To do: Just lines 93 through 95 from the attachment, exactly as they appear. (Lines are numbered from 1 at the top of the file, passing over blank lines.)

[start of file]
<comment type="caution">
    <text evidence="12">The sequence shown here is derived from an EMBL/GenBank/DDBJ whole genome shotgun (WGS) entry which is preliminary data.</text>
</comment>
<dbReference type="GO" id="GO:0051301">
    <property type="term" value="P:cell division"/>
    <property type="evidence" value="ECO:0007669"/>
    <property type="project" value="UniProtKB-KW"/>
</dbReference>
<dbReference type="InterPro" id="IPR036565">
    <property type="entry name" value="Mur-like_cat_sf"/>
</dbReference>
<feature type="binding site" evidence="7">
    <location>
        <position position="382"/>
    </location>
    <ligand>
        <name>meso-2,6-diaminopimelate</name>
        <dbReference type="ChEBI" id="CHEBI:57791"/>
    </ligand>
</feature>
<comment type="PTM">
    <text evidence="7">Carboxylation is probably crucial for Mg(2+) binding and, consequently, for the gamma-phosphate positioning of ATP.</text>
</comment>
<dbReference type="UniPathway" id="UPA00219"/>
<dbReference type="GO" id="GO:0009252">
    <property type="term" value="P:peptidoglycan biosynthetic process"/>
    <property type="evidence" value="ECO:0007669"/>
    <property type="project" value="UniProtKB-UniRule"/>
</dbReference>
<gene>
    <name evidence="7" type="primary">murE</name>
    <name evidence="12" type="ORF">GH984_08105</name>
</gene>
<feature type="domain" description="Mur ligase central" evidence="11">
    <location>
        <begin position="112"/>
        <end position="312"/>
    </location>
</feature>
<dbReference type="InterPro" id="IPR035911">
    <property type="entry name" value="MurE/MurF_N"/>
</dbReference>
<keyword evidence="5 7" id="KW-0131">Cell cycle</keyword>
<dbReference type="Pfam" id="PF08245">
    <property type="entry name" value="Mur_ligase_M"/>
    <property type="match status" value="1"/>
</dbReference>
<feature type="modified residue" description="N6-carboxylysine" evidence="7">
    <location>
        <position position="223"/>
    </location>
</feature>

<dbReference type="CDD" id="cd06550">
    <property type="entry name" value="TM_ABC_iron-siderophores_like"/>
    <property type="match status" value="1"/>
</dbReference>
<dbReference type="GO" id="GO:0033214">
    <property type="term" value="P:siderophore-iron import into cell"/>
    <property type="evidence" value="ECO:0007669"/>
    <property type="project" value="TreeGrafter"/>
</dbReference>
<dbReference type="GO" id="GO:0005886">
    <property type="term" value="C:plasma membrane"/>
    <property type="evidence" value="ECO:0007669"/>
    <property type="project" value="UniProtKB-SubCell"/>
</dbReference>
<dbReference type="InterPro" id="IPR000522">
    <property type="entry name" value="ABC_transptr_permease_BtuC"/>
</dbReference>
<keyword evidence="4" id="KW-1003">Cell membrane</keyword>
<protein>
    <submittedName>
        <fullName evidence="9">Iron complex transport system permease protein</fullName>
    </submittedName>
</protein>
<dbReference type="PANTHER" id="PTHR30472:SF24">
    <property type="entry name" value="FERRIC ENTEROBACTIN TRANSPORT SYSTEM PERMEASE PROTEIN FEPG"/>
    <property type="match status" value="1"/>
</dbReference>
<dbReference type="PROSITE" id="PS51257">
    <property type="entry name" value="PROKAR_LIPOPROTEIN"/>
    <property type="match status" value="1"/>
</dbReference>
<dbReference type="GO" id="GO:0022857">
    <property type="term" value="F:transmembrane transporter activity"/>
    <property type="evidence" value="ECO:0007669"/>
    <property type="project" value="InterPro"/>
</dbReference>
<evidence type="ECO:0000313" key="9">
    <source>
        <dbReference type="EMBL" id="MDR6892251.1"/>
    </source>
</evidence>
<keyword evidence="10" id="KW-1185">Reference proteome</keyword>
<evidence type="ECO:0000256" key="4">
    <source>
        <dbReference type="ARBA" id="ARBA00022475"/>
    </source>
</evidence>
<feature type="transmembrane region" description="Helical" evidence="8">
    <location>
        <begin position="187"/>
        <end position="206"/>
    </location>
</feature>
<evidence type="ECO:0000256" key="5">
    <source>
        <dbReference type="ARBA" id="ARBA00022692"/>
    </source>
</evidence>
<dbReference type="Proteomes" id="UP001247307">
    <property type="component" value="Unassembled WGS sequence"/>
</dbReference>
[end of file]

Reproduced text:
</evidence>
<keyword evidence="10" id="KW-1185">Reference proteome</keyword>
<evidence type="ECO:0000256" key="4">